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Re: Unreliable BFD caching heuristic
- From: Tom Tromey <tromey at redhat dot com>
- To: lgustavo at codesourcery dot com
- Cc: "gdb\ at sourceware dot org" <gdb at sourceware dot org>, "Maciej W. Rozycki" <macro at codesourcery dot com>
- Date: Mon, 02 Dec 2013 08:42:32 -0700
- Subject: Re: Unreliable BFD caching heuristic
- Authentication-results: sourceware.org; auth=none
- References: <528E454F dot 6060003 at codesourcery dot com>
>>>>> "Luis" == Luis Machado <email@example.com> writes:
Luis> If all those things happen at the same time, the BFD machinery will
Luis> attempt to use a cached entry to load data from a totally new
Luis> binary. From that point onwards, things just go downhill.
Luis> This is really a regression compared to older GDB's, and a solution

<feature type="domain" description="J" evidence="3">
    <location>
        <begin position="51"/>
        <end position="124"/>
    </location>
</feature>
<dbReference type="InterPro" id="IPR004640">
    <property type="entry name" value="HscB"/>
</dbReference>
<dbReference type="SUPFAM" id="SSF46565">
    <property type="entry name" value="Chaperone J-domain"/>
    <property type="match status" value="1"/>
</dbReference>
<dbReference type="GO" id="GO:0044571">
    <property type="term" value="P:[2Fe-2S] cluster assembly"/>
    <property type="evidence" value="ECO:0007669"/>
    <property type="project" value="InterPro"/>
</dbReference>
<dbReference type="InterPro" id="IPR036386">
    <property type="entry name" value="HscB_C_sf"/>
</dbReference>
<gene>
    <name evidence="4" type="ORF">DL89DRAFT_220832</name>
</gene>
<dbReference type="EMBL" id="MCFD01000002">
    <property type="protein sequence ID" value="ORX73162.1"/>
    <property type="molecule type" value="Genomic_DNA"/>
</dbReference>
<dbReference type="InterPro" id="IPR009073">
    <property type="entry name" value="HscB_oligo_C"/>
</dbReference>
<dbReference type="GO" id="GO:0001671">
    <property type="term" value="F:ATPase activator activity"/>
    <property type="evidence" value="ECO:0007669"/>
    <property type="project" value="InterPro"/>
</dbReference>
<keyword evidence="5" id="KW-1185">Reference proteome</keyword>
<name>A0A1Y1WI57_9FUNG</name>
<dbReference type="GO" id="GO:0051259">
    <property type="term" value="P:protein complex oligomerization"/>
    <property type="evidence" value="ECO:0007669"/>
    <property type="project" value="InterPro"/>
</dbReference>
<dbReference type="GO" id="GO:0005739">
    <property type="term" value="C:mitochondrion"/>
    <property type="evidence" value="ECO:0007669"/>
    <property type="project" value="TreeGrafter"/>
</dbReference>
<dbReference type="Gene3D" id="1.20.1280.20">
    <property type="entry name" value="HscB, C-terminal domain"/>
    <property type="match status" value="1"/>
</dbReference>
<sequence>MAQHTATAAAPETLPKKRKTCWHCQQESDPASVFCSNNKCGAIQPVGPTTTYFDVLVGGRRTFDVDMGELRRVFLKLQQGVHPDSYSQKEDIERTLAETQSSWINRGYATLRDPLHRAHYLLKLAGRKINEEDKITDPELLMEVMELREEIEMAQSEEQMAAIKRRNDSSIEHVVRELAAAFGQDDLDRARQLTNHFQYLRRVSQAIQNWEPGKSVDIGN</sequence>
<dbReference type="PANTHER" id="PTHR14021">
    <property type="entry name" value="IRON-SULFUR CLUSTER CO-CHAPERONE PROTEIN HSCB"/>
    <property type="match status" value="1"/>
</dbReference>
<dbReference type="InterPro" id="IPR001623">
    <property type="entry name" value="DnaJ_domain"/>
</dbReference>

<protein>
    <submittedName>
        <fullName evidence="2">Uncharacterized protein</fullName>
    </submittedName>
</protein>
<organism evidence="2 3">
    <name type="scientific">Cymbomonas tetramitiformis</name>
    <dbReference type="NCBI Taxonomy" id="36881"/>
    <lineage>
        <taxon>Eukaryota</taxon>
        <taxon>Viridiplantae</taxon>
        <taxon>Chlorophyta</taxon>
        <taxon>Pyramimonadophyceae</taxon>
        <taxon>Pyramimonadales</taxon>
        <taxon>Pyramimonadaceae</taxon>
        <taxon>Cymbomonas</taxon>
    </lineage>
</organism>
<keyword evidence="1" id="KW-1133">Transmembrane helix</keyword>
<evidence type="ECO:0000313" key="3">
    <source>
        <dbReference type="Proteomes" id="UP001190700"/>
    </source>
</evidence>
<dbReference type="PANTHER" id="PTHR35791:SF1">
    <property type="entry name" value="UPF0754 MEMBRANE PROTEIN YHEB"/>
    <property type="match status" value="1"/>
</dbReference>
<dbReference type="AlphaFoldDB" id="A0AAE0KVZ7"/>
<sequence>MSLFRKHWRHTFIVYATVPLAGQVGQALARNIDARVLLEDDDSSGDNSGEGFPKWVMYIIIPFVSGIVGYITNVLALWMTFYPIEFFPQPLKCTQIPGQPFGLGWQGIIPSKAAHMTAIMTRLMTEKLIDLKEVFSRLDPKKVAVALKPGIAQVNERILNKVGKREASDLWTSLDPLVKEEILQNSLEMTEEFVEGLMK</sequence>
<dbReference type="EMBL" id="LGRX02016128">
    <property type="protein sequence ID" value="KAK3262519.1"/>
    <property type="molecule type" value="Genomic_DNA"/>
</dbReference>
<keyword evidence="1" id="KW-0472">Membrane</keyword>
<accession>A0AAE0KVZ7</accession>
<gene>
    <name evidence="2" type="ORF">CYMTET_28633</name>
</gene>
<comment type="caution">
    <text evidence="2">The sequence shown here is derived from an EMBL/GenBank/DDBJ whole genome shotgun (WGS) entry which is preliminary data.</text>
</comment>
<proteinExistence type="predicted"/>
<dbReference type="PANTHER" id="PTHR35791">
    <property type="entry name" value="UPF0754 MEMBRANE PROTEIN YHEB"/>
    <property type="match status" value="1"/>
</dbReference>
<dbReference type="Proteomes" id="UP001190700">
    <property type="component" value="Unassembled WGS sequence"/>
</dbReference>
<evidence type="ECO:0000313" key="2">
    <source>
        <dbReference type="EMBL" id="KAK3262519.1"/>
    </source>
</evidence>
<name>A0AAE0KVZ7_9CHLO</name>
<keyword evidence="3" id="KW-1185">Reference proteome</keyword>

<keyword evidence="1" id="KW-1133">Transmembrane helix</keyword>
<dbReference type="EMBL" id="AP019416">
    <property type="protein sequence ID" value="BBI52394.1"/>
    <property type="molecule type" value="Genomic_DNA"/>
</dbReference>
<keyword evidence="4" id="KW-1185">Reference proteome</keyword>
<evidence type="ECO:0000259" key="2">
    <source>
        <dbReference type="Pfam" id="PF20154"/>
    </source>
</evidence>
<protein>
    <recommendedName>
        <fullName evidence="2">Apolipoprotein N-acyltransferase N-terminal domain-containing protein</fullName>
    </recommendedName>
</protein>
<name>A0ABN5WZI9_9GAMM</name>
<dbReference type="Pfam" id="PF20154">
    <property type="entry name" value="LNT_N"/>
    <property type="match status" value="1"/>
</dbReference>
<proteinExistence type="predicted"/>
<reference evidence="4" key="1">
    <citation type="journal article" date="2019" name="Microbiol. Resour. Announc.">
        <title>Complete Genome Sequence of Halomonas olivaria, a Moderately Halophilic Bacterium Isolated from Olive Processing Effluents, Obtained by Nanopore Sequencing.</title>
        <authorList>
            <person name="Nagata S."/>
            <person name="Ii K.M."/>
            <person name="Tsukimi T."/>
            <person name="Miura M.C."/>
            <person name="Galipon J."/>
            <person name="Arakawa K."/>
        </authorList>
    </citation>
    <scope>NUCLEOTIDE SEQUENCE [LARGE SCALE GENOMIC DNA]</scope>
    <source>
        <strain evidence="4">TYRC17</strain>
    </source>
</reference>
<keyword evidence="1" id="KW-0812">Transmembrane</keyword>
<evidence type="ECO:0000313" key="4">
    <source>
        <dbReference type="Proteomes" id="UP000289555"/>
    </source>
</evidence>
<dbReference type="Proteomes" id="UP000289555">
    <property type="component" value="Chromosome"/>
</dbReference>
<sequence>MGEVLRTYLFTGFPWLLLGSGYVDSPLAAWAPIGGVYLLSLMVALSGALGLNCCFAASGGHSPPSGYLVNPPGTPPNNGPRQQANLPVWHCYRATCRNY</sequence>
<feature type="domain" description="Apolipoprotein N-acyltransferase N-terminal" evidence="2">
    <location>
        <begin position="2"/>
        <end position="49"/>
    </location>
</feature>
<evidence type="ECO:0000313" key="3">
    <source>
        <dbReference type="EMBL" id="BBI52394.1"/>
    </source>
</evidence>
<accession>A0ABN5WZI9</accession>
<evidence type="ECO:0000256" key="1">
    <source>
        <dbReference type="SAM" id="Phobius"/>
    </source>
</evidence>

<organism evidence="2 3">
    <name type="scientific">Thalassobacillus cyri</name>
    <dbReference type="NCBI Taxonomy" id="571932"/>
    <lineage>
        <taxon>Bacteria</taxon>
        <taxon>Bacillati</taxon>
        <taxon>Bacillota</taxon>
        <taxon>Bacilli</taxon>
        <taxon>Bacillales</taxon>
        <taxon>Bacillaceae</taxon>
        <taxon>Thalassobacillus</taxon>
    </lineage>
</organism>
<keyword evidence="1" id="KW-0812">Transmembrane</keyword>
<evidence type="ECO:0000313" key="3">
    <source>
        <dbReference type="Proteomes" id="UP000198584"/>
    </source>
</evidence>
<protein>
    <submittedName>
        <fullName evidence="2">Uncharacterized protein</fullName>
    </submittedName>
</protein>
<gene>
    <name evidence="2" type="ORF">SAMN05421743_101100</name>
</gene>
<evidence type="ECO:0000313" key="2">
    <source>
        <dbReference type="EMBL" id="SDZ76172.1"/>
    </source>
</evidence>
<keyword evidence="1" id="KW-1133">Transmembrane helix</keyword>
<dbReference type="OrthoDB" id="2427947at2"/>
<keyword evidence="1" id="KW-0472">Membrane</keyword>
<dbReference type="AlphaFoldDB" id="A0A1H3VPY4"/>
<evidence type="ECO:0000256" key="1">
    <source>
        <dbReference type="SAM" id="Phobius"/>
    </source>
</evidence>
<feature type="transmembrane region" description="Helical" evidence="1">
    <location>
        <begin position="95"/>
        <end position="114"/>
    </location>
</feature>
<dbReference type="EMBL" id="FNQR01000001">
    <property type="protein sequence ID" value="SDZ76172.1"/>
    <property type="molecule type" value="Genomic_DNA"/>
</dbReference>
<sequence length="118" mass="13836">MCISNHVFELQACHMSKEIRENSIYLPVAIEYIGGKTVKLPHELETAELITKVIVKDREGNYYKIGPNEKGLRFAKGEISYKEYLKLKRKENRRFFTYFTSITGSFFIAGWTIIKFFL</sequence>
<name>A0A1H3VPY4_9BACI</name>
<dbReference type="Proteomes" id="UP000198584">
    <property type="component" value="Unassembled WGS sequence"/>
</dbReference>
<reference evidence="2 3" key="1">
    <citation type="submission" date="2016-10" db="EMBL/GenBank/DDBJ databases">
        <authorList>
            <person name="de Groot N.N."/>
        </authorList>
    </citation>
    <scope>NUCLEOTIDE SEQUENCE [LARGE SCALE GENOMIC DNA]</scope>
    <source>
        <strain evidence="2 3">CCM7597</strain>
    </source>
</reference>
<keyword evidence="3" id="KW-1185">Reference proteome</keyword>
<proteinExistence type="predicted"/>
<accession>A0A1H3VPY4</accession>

Luis> probably involves improving the matching heuristics, in
Luis> gdb/gdb_bfd.c:eq_bfd, with more data.
Another idea occurred to me recently, which is that gdb could use
inotify to notice when a file is changed. However this only works on
some limited set of hosts. It's probably overkill as well.
There's actually a second problem here: the BFD file descriptor cache
(see bfd/cache.c). Sometimes gdb closes all the file descriptors in
this cache, and BFD will reopen them without considering whether the
file has changed. So, it is probably possible to construct test cases
that fail even with older versions of gdb.
Even on Linux I think gdb sometimes needs to close the file descriptors
-- e.g., when "set write on" is in effect, "run" needs to close them to
avoid ETXTBSY. I'm not sure how to solve this.
Yet another idea lurking in here is that if a file does change, we
should probably disable trust-readonly-sections for it.